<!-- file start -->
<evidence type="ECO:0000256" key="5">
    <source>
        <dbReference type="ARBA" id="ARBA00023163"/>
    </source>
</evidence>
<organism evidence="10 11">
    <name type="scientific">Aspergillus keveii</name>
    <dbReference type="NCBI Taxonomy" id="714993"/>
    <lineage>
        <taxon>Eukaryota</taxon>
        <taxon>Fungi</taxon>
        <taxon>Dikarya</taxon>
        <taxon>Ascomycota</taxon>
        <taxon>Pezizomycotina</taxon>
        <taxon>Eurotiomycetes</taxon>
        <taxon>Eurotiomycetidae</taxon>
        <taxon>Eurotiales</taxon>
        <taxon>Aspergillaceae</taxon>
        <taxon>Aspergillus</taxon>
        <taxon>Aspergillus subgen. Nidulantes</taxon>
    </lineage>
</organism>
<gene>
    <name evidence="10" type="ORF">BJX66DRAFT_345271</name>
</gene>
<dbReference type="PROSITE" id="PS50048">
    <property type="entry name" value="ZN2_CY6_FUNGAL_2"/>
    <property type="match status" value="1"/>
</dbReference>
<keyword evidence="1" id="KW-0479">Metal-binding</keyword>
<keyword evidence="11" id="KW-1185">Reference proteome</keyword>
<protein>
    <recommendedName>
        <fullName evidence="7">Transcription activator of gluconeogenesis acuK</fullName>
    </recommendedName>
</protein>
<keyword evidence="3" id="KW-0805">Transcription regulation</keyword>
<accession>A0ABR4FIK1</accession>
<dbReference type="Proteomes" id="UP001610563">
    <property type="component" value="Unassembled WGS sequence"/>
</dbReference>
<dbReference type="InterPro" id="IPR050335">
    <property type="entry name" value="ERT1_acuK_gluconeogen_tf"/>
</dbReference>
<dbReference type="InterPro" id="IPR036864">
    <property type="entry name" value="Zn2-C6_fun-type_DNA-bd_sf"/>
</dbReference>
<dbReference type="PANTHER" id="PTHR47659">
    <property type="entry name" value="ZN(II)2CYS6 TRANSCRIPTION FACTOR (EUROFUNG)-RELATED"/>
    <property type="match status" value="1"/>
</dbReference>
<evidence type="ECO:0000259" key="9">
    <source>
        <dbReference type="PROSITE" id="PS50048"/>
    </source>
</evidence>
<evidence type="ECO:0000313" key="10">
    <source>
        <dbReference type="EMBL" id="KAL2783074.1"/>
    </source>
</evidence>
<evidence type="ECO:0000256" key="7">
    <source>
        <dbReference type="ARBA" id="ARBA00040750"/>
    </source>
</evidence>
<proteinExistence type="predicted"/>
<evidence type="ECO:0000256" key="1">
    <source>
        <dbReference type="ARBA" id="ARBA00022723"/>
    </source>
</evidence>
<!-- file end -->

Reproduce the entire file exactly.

<evidence type="ECO:0000256" key="5">
    <source>
        <dbReference type="ARBA" id="ARBA00023163"/>
    </source>
</evidence>
<organism evidence="10 11">
    <name type="scientific">Aspergillus keveii</name>
    <dbReference type="NCBI Taxonomy" id="714993"/>
    <lineage>
        <taxon>Eukaryota</taxon>
        <taxon>Fungi</taxon>
        <taxon>Dikarya</taxon>
        <taxon>Ascomycota</taxon>
        <taxon>Pezizomycotina</taxon>
        <taxon>Eurotiomycetes</taxon>
        <taxon>Eurotiomycetidae</taxon>
        <taxon>Eurotiales</taxon>
        <taxon>Aspergillaceae</taxon>
        <taxon>Aspergillus</taxon>
        <taxon>Aspergillus subgen. Nidulantes</taxon>
    </lineage>
</organism>
<gene>
    <name evidence="10" type="ORF">BJX66DRAFT_345271</name>
</gene>
<dbReference type="PROSITE" id="PS50048">
    <property type="entry name" value="ZN2_CY6_FUNGAL_2"/>
    <property type="match status" value="1"/>
</dbReference>
<keyword evidence="1" id="KW-0479">Metal-binding</keyword>
<keyword evidence="11" id="KW-1185">Reference proteome</keyword>
<protein>
    <recommendedName>
        <fullName evidence="7">Transcription activator of gluconeogenesis acuK</fullName>
    </recommendedName>
</protein>
<keyword evidence="3" id="KW-0805">Transcription regulation</keyword>
<accession>A0ABR4FIK1</accession>
<dbReference type="Proteomes" id="UP001610563">
    <property type="component" value="Unassembled WGS sequence"/>
</dbReference>
<dbReference type="InterPro" id="IPR050335">
    <property type="entry name" value="ERT1_acuK_gluconeogen_tf"/>
</dbReference>
<dbReference type="InterPro" id="IPR036864">
    <property type="entry name" value="Zn2-C6_fun-type_DNA-bd_sf"/>
</dbReference>
<dbReference type="PANTHER" id="PTHR47659">
    <property type="entry name" value="ZN(II)2CYS6 TRANSCRIPTION FACTOR (EUROFUNG)-RELATED"/>
    <property type="match status" value="1"/>
</dbReference>
<evidence type="ECO:0000259" key="9">
    <source>
        <dbReference type="PROSITE" id="PS50048"/>
    </source>
</evidence>
<evidence type="ECO:0000313" key="10">
    <source>
        <dbReference type="EMBL" id="KAL2783074.1"/>
    </source>
</evidence>
<evidence type="ECO:0000256" key="7">
    <source>
        <dbReference type="ARBA" id="ARBA00040750"/>
    </source>
</evidence>
<proteinExistence type="predicted"/>
<evidence type="ECO:0000256" key="1">
    <source>
        <dbReference type="ARBA" id="ARBA00022723"/>
    </source>
</evidence>